Calhoun, GRAD STUDENT
Hydrologic models may be used for both prediction and understanding of hydrologic responses. In this dissertation, I first evaluated the influence of representation of storage-discharge relation on streamflow prediction accuracy. Results suggest that derived storage-discharge relations vary significantly depending on the choice of recession analysis method, and this difference is large enough to appreciably affect the streamflow response obtained using it. Next, a process-explicit model was used to evaluate the relative role of different processes and states on hydrologic response. Specifically, I explored the causes of variability in flood response to large hurricane-season storms, and identified the dominant controls on this variability to be soil saturation near the ground surface and evapotranspirative losses. I also evaluated the role of the process controls on both intra- and inter-seasonal variations in daily peak time in a snow-dominated watershed, and identified subsurface flow as the most dominant control on daily peak time delays, with contribution from melt water translation through the snowpack comes a close second. Finally, I developed and implemented a physics-based 2D hydrologic model that accounts for interception, evapotranspiration, and subsurface flow processes to investigate how geomorphological modification of the landscape might have affected hydrologic responses of the piedmont hillslope. Results indicate that with increasing gully incision, groundwater flow out of the hillslope increases, while groundwater table, root zone moisture, transpiration and surface runoff reduces. The impact of gully incision can also propagate far and wide in the hillslope, with its extent mainly determined by hydraulic conductivity and hillslope steepness. Studies in this dissertation could help prioritize measurements during observation campaigns and could also aid in risk management under climate change and other disturbance conditions.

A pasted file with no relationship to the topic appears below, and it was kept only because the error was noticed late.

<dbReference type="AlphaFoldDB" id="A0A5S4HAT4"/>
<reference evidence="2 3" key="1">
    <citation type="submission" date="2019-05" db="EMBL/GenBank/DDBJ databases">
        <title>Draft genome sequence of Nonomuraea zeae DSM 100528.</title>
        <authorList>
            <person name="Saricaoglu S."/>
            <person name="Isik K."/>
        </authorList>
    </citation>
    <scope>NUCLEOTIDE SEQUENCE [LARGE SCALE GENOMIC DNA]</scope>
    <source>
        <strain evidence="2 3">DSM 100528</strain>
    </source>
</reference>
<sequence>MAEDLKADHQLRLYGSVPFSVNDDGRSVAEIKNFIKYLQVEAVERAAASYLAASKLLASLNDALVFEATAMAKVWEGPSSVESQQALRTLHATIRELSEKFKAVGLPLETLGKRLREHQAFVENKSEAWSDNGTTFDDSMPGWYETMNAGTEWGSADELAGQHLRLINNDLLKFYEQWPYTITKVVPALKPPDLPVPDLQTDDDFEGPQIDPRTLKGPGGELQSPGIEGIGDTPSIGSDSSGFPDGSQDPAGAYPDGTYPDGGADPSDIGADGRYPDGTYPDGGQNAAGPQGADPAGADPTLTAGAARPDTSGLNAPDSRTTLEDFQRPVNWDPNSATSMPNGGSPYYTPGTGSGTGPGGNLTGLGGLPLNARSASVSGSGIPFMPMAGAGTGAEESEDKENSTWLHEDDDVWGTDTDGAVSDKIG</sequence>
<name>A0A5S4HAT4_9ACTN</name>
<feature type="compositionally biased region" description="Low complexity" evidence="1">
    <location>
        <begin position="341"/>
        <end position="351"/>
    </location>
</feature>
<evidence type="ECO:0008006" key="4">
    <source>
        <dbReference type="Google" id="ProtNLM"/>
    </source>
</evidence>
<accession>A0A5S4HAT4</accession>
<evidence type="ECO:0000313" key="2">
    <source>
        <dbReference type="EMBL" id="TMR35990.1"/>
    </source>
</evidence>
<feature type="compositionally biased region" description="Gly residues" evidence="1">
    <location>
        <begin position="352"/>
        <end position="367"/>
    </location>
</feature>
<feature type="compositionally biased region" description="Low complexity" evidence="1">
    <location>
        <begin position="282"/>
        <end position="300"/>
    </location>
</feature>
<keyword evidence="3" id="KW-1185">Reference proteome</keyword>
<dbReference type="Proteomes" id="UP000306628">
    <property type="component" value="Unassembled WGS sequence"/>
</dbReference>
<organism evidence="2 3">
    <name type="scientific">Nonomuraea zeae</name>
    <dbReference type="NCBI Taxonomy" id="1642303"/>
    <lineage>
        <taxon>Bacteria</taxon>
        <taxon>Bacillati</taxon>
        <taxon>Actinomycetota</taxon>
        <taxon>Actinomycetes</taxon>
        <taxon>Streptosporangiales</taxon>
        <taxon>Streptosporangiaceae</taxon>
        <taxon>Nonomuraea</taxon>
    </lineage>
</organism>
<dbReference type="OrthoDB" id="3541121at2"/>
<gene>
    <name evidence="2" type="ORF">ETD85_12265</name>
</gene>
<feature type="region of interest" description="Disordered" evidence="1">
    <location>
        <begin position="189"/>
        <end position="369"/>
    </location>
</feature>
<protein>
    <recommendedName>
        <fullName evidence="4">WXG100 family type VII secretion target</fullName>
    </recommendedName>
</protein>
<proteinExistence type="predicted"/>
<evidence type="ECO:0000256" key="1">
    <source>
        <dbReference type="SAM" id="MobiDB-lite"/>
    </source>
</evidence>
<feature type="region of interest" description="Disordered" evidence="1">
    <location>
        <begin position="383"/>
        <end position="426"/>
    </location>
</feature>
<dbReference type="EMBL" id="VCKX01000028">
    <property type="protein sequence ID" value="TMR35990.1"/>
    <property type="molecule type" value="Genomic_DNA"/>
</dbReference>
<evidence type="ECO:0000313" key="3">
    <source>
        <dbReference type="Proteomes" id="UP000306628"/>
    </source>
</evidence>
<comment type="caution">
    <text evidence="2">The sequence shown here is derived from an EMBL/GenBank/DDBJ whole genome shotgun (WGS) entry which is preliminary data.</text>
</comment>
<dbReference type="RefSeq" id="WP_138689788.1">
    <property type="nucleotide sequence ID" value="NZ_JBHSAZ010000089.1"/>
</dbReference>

Chen, Xing (2017): Understanding the Role of Model Structure and Watershed Properties on Streamflow Response. PhD Dissertation, Duke University, Durham, North Carolina.
This Paper/Book acknowledges NSF CZO grant support.